Belief revision generalized: A joint characterization of Bayes's and Jeffrey's rules

Journal of Economic Theory 162:352-371 (2016)
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Abstract

We present a general framework for representing belief-revision rules and use it to characterize Bayes's rule as a classical example and Jeffrey's rule as a non-classical one. In Jeffrey's rule, the input to a belief revision is not simply the information that some event has occurred, as in Bayes's rule, but a new assignment of probabilities to some events. Despite their differences, Bayes's and Jeffrey's rules can be characterized in terms of the same axioms: "responsiveness", which requires that revised beliefs incorporate what has been learnt, and "conservativeness", which requires that beliefs on which the learnt input is "silent" do not change. To illustrate the use of non-Bayesian belief revision in economic theory, we sketch a simple decision-theoretic application.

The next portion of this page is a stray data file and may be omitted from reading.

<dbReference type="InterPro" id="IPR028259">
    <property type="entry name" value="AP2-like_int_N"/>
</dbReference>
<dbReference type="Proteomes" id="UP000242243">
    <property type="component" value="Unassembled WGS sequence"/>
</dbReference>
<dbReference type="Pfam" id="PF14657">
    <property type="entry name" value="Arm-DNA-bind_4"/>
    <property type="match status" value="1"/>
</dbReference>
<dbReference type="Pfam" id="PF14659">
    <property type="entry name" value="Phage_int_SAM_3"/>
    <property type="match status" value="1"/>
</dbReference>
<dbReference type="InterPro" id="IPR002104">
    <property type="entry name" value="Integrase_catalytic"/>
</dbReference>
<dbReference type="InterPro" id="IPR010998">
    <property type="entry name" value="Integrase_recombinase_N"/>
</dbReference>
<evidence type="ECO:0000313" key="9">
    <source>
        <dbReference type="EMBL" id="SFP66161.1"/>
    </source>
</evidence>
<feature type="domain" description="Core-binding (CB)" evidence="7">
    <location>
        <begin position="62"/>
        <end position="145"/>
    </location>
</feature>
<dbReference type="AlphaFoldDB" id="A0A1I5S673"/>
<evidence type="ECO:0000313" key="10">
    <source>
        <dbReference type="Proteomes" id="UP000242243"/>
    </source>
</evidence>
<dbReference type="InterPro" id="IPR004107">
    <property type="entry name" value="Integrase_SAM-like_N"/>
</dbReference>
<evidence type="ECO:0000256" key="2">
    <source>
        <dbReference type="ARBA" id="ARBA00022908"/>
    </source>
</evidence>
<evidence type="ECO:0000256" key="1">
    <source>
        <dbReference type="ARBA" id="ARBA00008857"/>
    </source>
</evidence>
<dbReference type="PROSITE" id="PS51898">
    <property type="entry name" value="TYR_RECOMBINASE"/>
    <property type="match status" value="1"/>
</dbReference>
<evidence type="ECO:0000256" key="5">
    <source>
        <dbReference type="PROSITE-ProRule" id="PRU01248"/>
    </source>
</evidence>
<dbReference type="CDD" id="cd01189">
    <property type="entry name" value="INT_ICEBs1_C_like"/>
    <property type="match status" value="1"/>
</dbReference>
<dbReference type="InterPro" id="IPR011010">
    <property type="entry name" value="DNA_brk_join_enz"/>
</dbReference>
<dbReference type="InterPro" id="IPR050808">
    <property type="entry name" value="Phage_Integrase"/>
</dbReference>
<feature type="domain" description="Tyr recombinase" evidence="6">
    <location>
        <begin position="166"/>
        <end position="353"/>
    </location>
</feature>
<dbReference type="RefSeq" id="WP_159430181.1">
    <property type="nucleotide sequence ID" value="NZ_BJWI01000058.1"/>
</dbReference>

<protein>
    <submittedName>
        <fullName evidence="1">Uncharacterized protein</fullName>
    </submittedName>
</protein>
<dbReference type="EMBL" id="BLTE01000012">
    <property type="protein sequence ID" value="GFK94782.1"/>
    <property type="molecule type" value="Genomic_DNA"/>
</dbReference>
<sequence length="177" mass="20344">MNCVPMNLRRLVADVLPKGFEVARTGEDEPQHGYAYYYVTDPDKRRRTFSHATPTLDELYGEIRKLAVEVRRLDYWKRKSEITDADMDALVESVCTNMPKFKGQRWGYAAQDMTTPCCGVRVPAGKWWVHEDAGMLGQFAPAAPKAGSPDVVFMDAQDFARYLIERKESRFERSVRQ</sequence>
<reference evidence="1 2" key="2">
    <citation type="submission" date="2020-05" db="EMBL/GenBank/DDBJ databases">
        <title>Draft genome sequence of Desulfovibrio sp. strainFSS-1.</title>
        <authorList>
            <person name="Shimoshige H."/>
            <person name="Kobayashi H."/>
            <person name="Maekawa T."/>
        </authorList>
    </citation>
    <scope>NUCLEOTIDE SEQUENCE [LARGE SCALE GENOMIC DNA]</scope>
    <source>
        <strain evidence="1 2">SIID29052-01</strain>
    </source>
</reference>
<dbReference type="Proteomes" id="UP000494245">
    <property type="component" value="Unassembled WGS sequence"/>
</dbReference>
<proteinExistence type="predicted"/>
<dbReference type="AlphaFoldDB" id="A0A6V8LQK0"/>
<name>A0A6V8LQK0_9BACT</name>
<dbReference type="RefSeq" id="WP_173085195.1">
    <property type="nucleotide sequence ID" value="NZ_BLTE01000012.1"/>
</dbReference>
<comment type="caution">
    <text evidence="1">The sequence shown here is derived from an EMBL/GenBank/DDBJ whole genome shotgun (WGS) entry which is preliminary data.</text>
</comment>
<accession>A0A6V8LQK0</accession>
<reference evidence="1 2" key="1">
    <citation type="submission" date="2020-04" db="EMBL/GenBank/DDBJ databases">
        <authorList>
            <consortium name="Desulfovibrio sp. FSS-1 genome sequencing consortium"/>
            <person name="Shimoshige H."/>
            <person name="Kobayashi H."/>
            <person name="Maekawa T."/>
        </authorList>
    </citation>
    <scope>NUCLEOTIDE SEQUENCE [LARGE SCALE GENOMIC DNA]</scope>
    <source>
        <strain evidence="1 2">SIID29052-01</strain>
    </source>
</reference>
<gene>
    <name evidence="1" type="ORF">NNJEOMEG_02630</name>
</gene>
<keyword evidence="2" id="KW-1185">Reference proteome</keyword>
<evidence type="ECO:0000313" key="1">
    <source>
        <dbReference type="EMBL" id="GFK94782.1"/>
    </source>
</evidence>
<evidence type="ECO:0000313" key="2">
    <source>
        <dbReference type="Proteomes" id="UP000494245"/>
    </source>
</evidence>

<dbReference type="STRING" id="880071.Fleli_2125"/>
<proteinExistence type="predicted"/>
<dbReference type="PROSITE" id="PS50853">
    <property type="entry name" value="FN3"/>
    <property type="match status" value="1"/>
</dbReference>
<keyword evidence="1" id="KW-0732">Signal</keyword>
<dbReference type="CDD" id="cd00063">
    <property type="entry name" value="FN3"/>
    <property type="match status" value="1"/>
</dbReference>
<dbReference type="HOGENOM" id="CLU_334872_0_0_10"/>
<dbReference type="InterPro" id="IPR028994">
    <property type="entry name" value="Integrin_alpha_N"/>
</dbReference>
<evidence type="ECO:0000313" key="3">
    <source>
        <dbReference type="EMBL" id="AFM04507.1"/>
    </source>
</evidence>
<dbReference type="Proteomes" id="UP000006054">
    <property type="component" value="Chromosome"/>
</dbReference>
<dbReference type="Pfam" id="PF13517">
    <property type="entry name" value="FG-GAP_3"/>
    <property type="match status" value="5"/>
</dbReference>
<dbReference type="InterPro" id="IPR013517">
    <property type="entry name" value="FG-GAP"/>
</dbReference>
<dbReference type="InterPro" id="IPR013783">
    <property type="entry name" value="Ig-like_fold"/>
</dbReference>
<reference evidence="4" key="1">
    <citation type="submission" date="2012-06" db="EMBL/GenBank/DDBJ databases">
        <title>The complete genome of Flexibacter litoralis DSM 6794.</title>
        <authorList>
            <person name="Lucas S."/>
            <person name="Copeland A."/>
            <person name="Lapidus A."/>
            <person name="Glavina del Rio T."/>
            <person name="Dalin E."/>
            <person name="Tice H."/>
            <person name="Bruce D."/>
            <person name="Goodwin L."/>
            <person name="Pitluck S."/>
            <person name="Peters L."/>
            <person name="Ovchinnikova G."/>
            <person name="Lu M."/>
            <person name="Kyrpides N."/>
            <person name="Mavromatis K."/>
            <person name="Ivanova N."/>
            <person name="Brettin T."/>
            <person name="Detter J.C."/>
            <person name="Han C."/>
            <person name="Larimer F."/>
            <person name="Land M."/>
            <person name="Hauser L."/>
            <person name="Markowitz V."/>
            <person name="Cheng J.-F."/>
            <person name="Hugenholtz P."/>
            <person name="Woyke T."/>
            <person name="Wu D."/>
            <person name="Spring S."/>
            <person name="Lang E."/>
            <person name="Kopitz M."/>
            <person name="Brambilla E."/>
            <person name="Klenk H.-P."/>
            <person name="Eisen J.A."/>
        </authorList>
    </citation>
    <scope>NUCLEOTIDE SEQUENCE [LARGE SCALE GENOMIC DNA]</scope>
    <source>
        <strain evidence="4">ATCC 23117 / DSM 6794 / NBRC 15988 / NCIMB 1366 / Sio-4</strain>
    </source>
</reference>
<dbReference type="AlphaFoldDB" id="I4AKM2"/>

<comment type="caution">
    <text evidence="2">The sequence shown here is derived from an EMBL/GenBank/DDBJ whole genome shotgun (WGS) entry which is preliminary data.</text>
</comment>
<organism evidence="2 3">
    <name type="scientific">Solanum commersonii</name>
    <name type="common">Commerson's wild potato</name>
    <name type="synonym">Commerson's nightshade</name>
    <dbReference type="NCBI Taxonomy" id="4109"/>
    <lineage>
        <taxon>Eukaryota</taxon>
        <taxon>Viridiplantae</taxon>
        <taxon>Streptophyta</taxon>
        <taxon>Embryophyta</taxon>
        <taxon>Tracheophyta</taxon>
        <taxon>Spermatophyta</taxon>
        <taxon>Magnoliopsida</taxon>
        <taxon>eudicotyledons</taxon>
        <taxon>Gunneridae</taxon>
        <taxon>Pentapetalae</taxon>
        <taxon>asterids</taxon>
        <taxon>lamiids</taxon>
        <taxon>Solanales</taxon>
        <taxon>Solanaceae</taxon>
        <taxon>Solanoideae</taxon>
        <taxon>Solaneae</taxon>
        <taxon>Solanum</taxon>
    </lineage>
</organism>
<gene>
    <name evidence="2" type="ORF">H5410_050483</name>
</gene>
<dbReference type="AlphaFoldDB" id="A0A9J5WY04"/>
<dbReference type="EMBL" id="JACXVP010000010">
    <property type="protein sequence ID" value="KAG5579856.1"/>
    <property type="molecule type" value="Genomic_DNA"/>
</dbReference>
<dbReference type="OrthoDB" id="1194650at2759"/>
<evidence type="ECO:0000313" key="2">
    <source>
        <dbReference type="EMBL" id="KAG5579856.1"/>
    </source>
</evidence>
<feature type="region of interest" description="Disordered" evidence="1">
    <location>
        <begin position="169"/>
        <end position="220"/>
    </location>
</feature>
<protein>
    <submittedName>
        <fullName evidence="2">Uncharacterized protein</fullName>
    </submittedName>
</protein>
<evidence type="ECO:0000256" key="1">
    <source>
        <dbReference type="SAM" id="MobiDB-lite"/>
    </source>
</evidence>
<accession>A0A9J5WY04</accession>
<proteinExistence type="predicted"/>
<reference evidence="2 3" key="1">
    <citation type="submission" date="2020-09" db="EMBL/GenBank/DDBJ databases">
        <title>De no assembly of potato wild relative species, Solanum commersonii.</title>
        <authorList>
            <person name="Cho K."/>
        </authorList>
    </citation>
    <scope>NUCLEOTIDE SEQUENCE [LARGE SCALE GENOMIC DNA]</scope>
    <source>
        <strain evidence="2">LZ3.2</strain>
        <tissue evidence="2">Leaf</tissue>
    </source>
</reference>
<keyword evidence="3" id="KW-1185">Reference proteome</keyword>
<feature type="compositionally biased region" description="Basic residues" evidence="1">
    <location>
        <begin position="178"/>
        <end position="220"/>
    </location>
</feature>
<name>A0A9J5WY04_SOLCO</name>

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Author Profiles

Franz Dietrich
Centre National de la Recherche Scientifique
Christian List
Ludwig Maximilians Universität, München
Richard Bradley
London School of Economics

Citations of this work

What is conditionalization, and why should we do it?Richard Pettigrew - 2020 - Philosophical Studies 177 (11):3427-3463.
Foundations for Knowledge-Based Decision Theories.Zeev Goldschmidt - forthcoming - Australasian Journal of Philosophy.
A Theory of Bayesian Groups.Franz Dietrich - 2017 - Noûs 53 (3):708-736.
Aggregating Causal Judgments.Richard Bradley, Franz Dietrich & Christian List - 2014 - Philosophy of Science 81 (4):491-515.

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Updating Subjective Probability.Persi Diaconis & Sandy L. Zabell - 1982 - Journal of the American Statistical Association 77 (380):822-830.
The Logic of Conditionals.[author unknown] - 1978 - Philosophy of Science 45 (1):155-158.

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